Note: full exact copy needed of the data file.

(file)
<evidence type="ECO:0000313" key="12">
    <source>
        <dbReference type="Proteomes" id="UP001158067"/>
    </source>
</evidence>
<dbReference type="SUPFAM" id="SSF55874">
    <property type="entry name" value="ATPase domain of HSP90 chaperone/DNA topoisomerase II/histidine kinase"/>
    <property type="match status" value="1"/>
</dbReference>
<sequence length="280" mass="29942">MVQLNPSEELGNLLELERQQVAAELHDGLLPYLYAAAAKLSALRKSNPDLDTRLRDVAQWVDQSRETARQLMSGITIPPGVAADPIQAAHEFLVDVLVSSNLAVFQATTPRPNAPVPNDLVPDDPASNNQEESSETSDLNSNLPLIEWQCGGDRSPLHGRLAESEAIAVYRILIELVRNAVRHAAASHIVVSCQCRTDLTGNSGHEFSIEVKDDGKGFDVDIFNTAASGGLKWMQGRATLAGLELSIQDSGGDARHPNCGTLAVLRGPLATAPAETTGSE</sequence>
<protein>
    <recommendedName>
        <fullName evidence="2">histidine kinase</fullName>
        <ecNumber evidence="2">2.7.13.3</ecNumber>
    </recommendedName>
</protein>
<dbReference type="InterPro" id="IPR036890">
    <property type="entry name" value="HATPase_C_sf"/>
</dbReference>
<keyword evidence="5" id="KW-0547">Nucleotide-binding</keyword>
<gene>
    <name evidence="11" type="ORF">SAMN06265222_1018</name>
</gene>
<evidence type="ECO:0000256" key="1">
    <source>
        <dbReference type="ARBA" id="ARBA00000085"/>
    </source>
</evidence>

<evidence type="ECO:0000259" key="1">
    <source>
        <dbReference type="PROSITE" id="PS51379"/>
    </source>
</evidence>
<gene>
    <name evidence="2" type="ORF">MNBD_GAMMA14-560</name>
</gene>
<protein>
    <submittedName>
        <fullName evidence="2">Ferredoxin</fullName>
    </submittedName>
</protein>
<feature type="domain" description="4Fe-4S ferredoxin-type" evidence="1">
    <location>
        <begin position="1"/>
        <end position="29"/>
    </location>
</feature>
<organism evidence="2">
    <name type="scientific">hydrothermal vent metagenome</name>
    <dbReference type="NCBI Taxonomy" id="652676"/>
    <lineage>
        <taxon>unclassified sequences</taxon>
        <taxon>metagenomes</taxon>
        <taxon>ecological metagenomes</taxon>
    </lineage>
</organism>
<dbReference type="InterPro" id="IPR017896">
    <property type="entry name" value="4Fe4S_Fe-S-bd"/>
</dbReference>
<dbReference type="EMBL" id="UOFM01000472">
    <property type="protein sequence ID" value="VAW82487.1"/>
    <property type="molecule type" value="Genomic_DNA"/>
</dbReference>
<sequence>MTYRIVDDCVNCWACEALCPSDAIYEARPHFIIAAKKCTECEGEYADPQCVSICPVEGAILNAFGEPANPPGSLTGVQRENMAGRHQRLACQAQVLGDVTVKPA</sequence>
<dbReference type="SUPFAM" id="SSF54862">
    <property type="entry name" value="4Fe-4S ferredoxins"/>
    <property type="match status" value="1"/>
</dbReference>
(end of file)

<evidence type="ECO:0000313" key="12">
    <source>
        <dbReference type="Proteomes" id="UP001158067"/>
    </source>
</evidence>
<dbReference type="SUPFAM" id="SSF55874">
    <property type="entry name" value="ATPase domain of HSP90 chaperone/DNA topoisomerase II/histidine kinase"/>
    <property type="match status" value="1"/>
</dbReference>
<sequence length="280" mass="29942">MVQLNPSEELGNLLELERQQVAAELHDGLLPYLYAAAAKLSALRKSNPDLDTRLRDVAQWVDQSRETARQLMSGITIPPGVAADPIQAAHEFLVDVLVSSNLAVFQATTPRPNAPVPNDLVPDDPASNNQEESSETSDLNSNLPLIEWQCGGDRSPLHGRLAESEAIAVYRILIELVRNAVRHAAASHIVVSCQCRTDLTGNSGHEFSIEVKDDGKGFDVDIFNTAASGGLKWMQGRATLAGLELSIQDSGGDARHPNCGTLAVLRGPLATAPAETTGSE</sequence>
<protein>
    <recommendedName>
        <fullName evidence="2">histidine kinase</fullName>
        <ecNumber evidence="2">2.7.13.3</ecNumber>
    </recommendedName>
</protein>
<dbReference type="InterPro" id="IPR036890">
    <property type="entry name" value="HATPase_C_sf"/>
</dbReference>
<keyword evidence="5" id="KW-0547">Nucleotide-binding</keyword>
<gene>
    <name evidence="11" type="ORF">SAMN06265222_1018</name>
</gene>
<evidence type="ECO:0000256" key="1">
    <source>
        <dbReference type="ARBA" id="ARBA00000085"/>
    </source>
</evidence>

<evidence type="ECO:0000259" key="1">
    <source>
        <dbReference type="PROSITE" id="PS51379"/>
    </source>
</evidence>
<gene>
    <name evidence="2" type="ORF">MNBD_GAMMA14-560</name>
</gene>
<protein>
    <submittedName>
        <fullName evidence="2">Ferredoxin</fullName>
    </submittedName>
</protein>
<feature type="domain" description="4Fe-4S ferredoxin-type" evidence="1">
    <location>
        <begin position="1"/>
        <end position="29"/>
    </location>
</feature>
<organism evidence="2">
    <name type="scientific">hydrothermal vent metagenome</name>
    <dbReference type="NCBI Taxonomy" id="652676"/>
    <lineage>
        <taxon>unclassified sequences</taxon>
        <taxon>metagenomes</taxon>
        <taxon>ecological metagenomes</taxon>
    </lineage>
</organism>
<dbReference type="InterPro" id="IPR017896">
    <property type="entry name" value="4Fe4S_Fe-S-bd"/>
</dbReference>
<dbReference type="EMBL" id="UOFM01000472">
    <property type="protein sequence ID" value="VAW82487.1"/>
    <property type="molecule type" value="Genomic_DNA"/>
</dbReference>
<sequence>MTYRIVDDCVNCWACEALCPSDAIYEARPHFIIAAKKCTECEGEYADPQCVSICPVEGAILNAFGEPANPPGSLTGVQRENMAGRHQRLACQAQVLGDVTVKPA</sequence>
<dbReference type="SUPFAM" id="SSF54862">
    <property type="entry name" value="4Fe-4S ferredoxins"/>
    <property type="match status" value="1"/>
</dbReference>